The Jobless Recovery Continues with High Unemployment
James Sherk /
At the height of the recession, one in 10 Americans who wanted to work could not find employment. Since then, the unemployment rate has gradually fallen. Typically, when the unemployment rate goes down, it’s because more people find jobs. In this recession, however, employment rates have been flat.
In February, the unemployment rate reached 7.7 percent, its lowest level in four years. Curiously, however, during this time the proportion of Americans with jobs has not increased. Currently, 58.6 percent of U.S. adults are working, a number that has barely changed since 2009.
This partly reflects the aging of the baby boomers. People at retirement age are less likely to work than people in their 30s and 40s. So in addition to putting stress on Social Security and Medicare, the aging baby boomer generation is also dampening the labor market.
Demographics, however, can only accept part of the blame for the jobless recovery. The proportion of prime-age workers (ages 25–54) participating in the labor force has also dropped sharply. These workers are well below retirement age. (continues below chart)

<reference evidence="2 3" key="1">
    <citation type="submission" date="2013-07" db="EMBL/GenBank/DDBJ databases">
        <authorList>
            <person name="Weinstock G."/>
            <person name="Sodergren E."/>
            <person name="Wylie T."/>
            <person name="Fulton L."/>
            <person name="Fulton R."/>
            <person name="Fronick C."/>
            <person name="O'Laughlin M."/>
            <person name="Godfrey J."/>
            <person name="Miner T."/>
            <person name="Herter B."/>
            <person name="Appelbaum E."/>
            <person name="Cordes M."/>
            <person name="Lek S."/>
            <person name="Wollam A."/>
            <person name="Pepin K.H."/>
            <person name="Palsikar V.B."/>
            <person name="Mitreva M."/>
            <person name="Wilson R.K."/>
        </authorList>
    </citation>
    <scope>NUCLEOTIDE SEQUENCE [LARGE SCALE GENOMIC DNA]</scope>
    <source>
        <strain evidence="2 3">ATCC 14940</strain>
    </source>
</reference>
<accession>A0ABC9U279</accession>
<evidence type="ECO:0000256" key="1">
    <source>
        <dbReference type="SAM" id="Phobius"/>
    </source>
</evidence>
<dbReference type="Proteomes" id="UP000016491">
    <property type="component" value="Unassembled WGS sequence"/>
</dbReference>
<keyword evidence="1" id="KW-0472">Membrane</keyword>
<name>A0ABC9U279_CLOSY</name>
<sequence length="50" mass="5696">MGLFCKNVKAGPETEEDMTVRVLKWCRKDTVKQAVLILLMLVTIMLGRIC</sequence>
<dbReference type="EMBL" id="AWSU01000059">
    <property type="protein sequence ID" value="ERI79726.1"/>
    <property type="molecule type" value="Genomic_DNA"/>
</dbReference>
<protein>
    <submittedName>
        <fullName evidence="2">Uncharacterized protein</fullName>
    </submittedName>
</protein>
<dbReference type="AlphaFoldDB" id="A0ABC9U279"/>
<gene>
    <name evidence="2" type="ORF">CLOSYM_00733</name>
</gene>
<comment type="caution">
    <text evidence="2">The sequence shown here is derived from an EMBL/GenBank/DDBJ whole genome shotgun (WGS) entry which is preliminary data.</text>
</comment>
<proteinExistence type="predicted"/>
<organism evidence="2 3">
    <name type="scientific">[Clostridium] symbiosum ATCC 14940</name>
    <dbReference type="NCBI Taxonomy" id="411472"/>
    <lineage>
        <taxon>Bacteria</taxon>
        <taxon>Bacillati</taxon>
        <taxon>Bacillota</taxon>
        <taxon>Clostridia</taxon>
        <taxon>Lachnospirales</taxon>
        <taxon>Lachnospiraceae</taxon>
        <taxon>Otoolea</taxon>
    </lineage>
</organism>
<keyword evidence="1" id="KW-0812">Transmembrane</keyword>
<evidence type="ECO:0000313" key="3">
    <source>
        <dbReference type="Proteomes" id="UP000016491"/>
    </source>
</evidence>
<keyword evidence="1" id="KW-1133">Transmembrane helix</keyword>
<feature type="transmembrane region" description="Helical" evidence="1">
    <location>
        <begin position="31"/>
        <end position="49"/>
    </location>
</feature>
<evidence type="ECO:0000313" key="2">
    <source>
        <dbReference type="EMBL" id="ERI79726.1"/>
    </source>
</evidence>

Since October 2009—the height of the recession—the proportion of prime-age adults who are unemployed has fallen 2.2 percentage points. The proportion of prime-age adults with jobs, however, has risen only 0.9 percentage points. The remaining three-fifths of the drop in unemployment (1.3 percentage points) occurred because of people leaving the labor force altogether.
Millions of prime-age Americans have simply given up on finding work. Some went back to school. Others went on disability insurance. A few have taken (very) early retirement packages. The economy remains far weaker than the headline numbers suggest.
Note: The unemployment rate is the proportion of unemployed workers as a share of the labor force—those working or looking for work. The unemployment–population ratio is the proportion of unemployed workers as a share of the adult population. Most analyses focus on the unemployment rate. The figure in this blog uses the unemployment–population ratio to facilitate comparisons with the employment–population ratio and labor force participation rate, both of which are expressed as proportions of the overall population.